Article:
Tubal ligation

Originally Published: March 28, 2003
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What is the difference between getting your tubes tied vs. tubal ligation? Which is the best? What are the side effects? Could getting one of these surgeries cause hormonal imbalances?

Dear Reader,

"Getting your tubes tied" (the popular expression) and "tubal ligation" (the medical term) refer to the same surgical procedure of sterilization, a permanent form of pregnancy prevention. Sterilization is the most popular form of contraception among married couples.

To understand what it means for a woman to have her tubes tied, knowing a little bit about female anatomy will help. The ovaries produce eggs. These eggs travel through the fallopian tubes. If an egg and a sperm "hook up" in the fallopian tube, fertilization occurs. The fertilized egg travels to the uterus, where it imbeds itself and may develop as a pregnancy. If no fertilization occurs, the egg passes into the uterus, only to be shed along with the menstrual flow during a monthly period.

Tubal ligation is usually performed on an outpatient basis. Most practitioners use general anesthesia, so the patient will be unconscious throughout the procedure. Sometimes spinal or epidural anesthesia is used, in which case the woman will be awake but numb from about the waist down. Tiny "keyhole" incisions near the navel are made, using a scope and tiny instruments. It can also be done during or after a caesarean section or just after childbirth. During the procedure, the fallopian tubes may be surgically cut, cauterized, or sealed with heat or a clip. As a result, neither the egg nor the sperm can travel through the tubes to reach each other.

As with any surgery, there are risks, including those associated with undergoing general anesthesia, infection, bleeding, reactions to medications, and accidental damage to nearby organs and tissues.

Although most tubal ligations are successful, there is still a small 1:200 risk of surgical failure resulting in pregnancy. When pregnancy occurs after a tubal ligation, there is a great risk of having a tubal or ectopic pregnancy. Tubal or ectopic pregnancy is a life-threatening condition in which a fertilized egg grows and develops in the fallopian tube. This condition often requires emergency surgery.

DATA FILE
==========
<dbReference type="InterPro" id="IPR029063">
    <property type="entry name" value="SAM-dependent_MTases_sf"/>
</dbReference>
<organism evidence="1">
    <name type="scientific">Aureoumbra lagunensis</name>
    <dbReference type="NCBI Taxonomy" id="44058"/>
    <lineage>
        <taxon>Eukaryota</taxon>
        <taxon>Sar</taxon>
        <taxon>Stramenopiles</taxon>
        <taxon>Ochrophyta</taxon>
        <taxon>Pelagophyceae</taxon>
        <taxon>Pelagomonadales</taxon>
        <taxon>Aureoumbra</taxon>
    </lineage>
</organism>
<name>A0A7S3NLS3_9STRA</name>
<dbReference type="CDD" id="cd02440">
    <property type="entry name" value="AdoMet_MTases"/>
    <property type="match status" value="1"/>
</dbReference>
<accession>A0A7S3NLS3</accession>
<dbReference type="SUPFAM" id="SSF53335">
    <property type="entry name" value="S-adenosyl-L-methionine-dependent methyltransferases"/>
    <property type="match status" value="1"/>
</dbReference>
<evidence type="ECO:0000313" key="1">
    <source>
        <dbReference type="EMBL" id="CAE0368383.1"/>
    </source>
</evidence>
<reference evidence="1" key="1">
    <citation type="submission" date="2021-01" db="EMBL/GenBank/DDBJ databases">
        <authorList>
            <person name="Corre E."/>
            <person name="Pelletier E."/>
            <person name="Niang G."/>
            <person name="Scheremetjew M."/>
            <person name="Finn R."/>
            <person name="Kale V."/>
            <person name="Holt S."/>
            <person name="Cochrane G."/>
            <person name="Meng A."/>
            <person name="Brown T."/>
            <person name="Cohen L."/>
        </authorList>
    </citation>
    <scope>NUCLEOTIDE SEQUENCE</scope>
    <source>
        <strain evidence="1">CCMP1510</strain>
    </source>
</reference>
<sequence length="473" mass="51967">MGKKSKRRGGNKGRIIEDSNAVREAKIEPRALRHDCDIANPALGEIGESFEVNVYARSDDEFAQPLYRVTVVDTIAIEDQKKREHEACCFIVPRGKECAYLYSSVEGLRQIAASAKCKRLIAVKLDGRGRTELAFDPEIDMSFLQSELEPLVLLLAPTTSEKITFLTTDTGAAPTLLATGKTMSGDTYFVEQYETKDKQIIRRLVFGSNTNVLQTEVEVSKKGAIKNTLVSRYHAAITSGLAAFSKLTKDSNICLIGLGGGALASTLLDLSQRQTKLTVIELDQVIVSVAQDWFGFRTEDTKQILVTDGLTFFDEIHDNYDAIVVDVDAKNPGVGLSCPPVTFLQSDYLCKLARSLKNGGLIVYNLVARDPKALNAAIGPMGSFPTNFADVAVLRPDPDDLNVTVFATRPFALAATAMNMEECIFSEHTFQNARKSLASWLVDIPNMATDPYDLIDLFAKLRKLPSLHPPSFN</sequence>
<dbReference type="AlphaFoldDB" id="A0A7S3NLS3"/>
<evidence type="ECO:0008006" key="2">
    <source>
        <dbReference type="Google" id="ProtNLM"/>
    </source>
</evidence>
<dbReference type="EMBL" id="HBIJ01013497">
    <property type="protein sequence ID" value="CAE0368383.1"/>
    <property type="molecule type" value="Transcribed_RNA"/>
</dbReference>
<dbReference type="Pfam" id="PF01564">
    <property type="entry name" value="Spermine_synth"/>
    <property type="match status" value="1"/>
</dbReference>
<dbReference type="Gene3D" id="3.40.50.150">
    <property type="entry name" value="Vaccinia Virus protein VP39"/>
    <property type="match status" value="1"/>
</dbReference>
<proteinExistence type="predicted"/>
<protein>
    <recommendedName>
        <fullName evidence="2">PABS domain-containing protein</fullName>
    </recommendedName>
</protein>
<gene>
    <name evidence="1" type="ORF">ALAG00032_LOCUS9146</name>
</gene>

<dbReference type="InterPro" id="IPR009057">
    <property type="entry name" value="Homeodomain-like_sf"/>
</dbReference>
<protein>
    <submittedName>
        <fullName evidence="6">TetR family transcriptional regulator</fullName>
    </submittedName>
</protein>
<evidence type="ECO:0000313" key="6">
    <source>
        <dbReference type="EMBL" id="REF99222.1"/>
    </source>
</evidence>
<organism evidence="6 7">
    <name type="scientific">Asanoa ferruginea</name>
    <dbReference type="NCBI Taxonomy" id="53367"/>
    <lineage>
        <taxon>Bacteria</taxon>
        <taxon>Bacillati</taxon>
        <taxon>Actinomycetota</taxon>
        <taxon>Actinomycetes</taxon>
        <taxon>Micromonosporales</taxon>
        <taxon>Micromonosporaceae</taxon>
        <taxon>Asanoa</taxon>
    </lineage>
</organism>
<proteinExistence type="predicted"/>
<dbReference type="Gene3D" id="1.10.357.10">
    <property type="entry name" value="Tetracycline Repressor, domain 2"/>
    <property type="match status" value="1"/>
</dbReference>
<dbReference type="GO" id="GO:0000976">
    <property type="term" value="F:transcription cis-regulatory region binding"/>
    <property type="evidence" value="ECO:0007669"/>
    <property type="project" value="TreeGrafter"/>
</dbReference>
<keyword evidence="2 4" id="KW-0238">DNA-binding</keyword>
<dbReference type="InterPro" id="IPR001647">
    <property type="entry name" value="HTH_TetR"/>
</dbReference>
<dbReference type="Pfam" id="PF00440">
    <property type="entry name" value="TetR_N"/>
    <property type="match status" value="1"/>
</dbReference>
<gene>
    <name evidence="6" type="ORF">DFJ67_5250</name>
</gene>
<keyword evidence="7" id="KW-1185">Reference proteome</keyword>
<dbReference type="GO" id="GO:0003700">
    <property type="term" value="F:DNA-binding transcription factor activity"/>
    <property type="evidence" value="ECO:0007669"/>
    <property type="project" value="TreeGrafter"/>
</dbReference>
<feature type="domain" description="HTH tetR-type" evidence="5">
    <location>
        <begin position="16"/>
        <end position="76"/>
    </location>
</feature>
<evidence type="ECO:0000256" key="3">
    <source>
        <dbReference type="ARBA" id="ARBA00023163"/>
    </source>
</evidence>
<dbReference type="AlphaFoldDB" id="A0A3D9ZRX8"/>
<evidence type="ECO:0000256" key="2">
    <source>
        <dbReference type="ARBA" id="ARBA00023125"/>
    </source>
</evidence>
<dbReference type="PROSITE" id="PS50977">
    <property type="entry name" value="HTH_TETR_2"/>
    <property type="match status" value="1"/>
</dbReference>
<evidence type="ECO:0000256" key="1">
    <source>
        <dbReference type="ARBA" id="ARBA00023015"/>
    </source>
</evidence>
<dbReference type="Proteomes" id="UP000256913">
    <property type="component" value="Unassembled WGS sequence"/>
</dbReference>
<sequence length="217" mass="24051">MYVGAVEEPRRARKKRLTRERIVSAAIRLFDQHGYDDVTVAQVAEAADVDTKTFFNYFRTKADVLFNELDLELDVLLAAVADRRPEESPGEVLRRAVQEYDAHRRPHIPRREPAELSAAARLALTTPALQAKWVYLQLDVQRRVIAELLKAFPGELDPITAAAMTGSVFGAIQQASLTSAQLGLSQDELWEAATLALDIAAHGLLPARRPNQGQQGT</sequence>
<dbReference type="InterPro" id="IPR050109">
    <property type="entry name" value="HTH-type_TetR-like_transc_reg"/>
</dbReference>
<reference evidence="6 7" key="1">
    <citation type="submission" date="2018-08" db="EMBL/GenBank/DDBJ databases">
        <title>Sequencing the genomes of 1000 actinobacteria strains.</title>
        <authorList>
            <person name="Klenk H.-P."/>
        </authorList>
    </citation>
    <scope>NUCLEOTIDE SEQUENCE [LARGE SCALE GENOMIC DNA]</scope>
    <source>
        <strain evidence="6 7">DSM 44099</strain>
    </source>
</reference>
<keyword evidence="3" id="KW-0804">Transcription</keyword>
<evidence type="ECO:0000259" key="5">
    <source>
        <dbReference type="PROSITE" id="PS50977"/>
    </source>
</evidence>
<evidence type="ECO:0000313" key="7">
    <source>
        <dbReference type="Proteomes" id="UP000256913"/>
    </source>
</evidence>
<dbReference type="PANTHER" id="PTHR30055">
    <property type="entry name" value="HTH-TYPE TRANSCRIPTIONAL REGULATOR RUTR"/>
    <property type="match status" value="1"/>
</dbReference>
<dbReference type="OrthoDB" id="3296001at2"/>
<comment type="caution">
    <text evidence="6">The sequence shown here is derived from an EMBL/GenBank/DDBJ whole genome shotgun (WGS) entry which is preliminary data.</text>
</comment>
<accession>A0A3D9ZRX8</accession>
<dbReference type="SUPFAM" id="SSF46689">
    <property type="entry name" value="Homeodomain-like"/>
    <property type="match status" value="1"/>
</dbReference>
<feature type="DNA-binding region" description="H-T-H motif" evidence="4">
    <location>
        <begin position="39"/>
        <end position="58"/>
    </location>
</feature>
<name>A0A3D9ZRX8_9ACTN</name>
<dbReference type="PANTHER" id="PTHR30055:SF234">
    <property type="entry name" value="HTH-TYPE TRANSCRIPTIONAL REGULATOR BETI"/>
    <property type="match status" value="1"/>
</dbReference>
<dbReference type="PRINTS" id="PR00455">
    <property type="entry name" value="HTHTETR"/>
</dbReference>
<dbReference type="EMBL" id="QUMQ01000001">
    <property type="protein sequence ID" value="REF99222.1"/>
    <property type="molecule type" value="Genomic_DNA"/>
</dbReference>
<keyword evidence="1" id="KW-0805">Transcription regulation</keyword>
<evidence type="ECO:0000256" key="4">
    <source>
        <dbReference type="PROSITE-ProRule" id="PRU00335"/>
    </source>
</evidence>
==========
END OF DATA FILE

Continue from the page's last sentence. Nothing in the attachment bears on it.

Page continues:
Tubal ligation is a permanent method of contraception. While surgery can be performed successfully to reverse a tubal ligation, reversals are extremely expensive and many women are still unable to get pregnant.

While having this surgery prevents pregnancy, it does not protect a woman from getting sexually transmitted infections (STIs).

The question you bring up about hormonal imbalance after tubal ligation is interesting and controversial. Most researchers and health care providers say no, there are no hormonal imbalances that occur after tubal ligation.

However, a small number of women report symptoms that seem to suggest hormonal imbalances. This has been termed "post-tubal ligation syndrome." Some researchers suggest that these are normal symptoms that the women haven't noticed before, perhaps because they were on birth control pills that masked the symptoms. Because women typically discontinue birth control pills after having had a tubal ligation, women may notice new symptoms that they accidentally attribute to the tubal ligation. Some researchers and health care providers recommend that women stop using birth control pills well in advance of a tubal ligation, so that they are aware of what kinds of menstrual and pre-menstrual symptoms they will experience after the procedure.

Tubal ligation is a reliable form of permanent birth control. Women who undergo tubal ligation after careful consideration often find that they are better able to relax and enjoy intercourse, secure in their form of contraception.